An LBO is a type of acquisition whereby the cost of buying a company is financed primarily with loans to be repaid by the company. LBOs are often executed by private equity firms who raise the debt needed to complete the purchase from banks, mezzanine financing, and bond issues. The exiting ownership (i.e., the sellers) may also provide financing by taking delayed payments and creating a further debt of the company.
A key feature of an LBO is that the borrowing takes place at the company rather than the equity level. The purchased company borrows money from a lender to pay out the former owner and usually secures the loan with liens on the company’s assets. Usually, following the transaction, the company whose ownership was purchased will owe more, and will have less net worth, than before the transaction, most of the difference having been paid to the company’s former owners.
The company’s unsecured creditors may be unhappy or pleased with this development, depending on the particular creditor and the circumstances of the transaction. In many cases, a sophisticated, well-financed new equity investor group with the determination to make the company a success, or a strong new management team that is highly motivated by its equity interest, can more than offset any risk to creditors created by the additional debt taken on by the company. LBOs may also result in substantial tax advantages to the company and other parties to the transaction.
Not all LBOs are successful, however, and when the company subsequently fails or files for bankruptcy with insufficient assets to pay all of its creditors, the lender who financed the LBO and whose liens now encumber all of the company’s assets is almost always one of the targets of the company’s bankruptcy trustee and/or other creditors. Such parties often assert claims for “constructive fraud” against both the selling owners and the financing lender under state and federal bankruptcy laws, including fraudulent transfer laws. These claims assert that the grant of liens to the lender occurred while the company was insolvent or left with unreasonably small capital and that the company received less than reasonably equivalent value for granting the liens thus making such liens and claims potentially avoidable and/or unenforceable. Bankruptcy trustees may also seek to “equitably subordinate” the claims and liens of the LBO lender. If the lender’s liens are equitably subordinated, the lender will not be paid from its collateral until such collateral has been used to pay some or all of the claims of the unsecured creditors.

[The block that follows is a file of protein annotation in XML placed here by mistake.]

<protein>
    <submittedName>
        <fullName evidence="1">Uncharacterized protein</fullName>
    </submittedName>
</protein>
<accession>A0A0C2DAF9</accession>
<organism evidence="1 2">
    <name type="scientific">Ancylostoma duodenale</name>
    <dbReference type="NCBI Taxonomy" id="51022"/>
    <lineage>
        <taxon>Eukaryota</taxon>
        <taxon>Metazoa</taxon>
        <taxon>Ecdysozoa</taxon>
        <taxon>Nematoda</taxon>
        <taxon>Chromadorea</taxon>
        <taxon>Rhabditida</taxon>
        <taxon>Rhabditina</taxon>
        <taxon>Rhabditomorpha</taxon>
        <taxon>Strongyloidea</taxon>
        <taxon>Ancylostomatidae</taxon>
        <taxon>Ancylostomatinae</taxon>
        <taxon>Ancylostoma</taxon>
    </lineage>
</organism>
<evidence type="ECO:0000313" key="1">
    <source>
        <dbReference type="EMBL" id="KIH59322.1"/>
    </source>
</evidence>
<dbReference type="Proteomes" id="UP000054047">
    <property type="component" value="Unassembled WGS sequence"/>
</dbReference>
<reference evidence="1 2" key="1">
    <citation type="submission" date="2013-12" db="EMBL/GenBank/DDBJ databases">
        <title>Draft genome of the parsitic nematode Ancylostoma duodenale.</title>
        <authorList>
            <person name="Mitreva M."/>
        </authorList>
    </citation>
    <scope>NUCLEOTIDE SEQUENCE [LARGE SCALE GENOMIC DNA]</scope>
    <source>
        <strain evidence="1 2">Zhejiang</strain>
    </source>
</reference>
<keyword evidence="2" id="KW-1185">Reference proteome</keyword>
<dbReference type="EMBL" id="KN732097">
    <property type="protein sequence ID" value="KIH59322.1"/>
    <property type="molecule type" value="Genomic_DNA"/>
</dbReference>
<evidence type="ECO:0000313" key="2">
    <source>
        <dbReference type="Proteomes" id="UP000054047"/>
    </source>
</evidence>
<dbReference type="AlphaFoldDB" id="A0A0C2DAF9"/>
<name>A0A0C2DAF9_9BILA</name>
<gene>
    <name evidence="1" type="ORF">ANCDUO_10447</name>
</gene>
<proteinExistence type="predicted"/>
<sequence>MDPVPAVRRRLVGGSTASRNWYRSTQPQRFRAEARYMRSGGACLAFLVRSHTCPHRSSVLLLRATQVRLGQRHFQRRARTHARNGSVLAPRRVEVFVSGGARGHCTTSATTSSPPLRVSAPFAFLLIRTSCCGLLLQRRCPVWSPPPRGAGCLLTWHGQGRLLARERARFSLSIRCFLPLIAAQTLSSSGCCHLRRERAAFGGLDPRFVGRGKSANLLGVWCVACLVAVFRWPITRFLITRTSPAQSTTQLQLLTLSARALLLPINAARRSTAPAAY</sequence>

Ever since corporate raiders of the 1980s first used LBOs to take over public companies, there has been tension about the legality of LBOs. The earliest and most well-known cases to impose liability on lenders who financed an LBO were the “Gleneagles” cases decided in the early 1980s. In those cases, the parties had utilized a complex LBO structure which was apparently intended to create the appearance of separation between the equity purchases and the lender’s mortgages. The Gleneagles court collapsed the transactions and found that the mortgages were part of an attempt to use the debtor’s assets for the stockholders’ benefit at the expense of the unsecured creditors. Since the Gleneagles cases, there have been numerous challenges around the country to the liens and claims of lenders who financed LBOs.
The 1991 “O’Day Corporation” case in the Bankruptcy Court for the District of Massachusetts involved the post-LBO bankruptcy of a sailboat manufacturer. The buyout was primarily financed by loans from Meritor Savings Bank. The Trustee successfully sued Meritor and avoided certain of its security interests in O’Day’s property as fraudulent transfers. The Court concluded that the LBO left O’Day both insolvent and with unreasonably small capital. Similar to the Gleneagles cases, the LBO had been structured in multiple parts to help defend against fraudulent transfer claims, however, the Court collapsed the various parts of the transaction and determined that almost all of the loan proceeds had been paid to the shareholders with no corresponding value paid to O’Day. The O’Day Court also equitably subordinated certain of Meritor’s secured claims to the claims of unsecured creditors based upon Meritor’s conduct in the administration of its loan including demanding that O’Day delay payments to other creditors.
More recently, lenders have been less concerned with LBO related liability based upon Section 546(e) of the Bankruptcy Code. This section provides a “safe harbor” that protects certain types of transfers involving securities settlement payments and securities contracts from being “avoided” as constructive fraudulent transfers. The safe harbor is intended to ensure “certainty, speed, finality, and stability” in the securities markets. Courts have interpreted Section 546(e) broadly to protect lenders from liability in many failed LBO transactions.